V-Belt Performance
Some exact length V-belts may appear to hang unevenly when installed. It is normal for belts that are only hundredths of an inch apart in length to create noticeable differences in deflection (within RMA tolerances). The sag is more noticeable on longer length drives, but does not affect the drive performance or the belts ability to equally share the load. This condition may also be referred to as the catenary effect. If an 8V2500 V-belt is in use, the allowable length tolerance is approximately .45 inch. This means that in any set 8V2500 belts, the difference between the shortest and longest belt cannot exceed .45 inch. Therefore, over the belt length span each belt will hang differently because of the allowable length tolerance set by the RMA.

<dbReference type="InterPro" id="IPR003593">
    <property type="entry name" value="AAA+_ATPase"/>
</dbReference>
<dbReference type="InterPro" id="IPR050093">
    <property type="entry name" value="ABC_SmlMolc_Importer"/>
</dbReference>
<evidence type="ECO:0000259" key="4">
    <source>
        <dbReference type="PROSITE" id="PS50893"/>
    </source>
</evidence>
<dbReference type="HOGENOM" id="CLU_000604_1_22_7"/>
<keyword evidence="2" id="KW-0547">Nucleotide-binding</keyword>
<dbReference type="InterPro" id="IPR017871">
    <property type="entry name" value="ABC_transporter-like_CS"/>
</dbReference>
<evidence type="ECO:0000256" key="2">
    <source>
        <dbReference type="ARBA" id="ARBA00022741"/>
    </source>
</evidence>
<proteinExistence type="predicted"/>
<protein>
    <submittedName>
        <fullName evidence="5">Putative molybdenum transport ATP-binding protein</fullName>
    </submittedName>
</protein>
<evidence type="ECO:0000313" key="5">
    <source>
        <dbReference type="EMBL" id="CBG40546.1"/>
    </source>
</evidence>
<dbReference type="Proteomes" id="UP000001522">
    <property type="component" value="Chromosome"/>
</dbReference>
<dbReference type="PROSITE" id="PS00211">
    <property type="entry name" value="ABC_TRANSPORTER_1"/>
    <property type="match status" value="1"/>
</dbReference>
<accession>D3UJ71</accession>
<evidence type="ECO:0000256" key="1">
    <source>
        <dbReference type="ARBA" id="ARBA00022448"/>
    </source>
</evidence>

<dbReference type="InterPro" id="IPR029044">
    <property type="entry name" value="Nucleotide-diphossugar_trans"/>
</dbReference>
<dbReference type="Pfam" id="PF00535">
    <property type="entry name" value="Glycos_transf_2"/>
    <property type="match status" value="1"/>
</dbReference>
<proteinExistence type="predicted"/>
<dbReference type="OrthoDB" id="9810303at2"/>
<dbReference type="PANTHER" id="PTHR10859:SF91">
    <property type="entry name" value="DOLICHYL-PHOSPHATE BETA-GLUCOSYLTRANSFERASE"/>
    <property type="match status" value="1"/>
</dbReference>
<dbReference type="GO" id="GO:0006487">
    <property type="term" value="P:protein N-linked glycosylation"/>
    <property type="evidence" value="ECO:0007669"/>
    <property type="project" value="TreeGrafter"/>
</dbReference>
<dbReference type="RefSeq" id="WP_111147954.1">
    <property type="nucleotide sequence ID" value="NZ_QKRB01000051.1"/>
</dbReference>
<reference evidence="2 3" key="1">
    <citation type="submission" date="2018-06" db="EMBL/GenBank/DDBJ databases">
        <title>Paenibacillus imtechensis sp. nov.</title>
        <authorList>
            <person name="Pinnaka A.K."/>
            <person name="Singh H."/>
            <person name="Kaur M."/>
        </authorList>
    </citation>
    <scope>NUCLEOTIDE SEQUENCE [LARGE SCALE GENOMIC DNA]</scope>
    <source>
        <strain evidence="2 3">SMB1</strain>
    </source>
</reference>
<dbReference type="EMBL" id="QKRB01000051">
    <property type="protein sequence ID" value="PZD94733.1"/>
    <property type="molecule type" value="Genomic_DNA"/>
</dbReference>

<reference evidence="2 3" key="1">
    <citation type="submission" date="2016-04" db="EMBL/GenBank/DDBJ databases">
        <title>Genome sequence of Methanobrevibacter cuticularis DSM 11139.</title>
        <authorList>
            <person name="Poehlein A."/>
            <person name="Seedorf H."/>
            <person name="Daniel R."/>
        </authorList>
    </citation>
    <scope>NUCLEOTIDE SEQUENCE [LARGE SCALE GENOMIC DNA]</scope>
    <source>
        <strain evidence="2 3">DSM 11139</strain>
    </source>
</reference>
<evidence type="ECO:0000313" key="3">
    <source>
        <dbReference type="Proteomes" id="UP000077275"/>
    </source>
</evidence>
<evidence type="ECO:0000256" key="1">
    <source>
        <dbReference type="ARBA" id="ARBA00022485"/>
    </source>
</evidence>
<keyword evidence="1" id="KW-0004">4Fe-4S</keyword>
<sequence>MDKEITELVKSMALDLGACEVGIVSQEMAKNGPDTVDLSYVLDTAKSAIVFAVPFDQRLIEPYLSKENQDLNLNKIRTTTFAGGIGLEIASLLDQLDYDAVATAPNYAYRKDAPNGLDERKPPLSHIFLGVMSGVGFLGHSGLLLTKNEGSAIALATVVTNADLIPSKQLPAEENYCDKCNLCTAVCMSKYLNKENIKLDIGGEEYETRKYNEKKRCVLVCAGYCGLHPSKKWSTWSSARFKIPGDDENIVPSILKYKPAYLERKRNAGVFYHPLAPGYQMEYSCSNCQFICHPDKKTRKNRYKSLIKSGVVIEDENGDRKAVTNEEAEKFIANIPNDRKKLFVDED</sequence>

V-Belt Types Conventional Belts

The conventional V-belt is the most common belt in use. These belts are sized as to crosssection and there are five cross-section sizes (A, B, C, D, E) as shown in Figure 16.

Figure 16: Conventional V-Belt Sizes Conventional V-belts are made with either a flat or a concave sidewall. Bend a V-belt as if it were running around a sheave. One can feel the concave sides fill out and become straight as in Figure 17. This precise fit ensures full contact with the sides of the sheave and the belt grips the sheave evenly, distributing the wear uniformly across the side of the belt.

Figure 17: V-Belt on a Sheave Table 3 identifies conventional V-Belt length ranges, angles, maximum cross-section width, and belt thickness. Table 3: Conventional V-Belts Section A Length Range (in.)Angle (0)Top Width (in.)Thickness (in.) 14-180 42 .500 (1/2) .313 (5/16)


22-330 51-480 120-600 210-660

42 42 42 42

.656 (21/32) .875 (7/8) 1.250 (1 1/4) 1.250 (1 1/2)

.406 (13/32) .531 (17/32) .750 (3/4) .906 (29/32)

Narrow V-Belt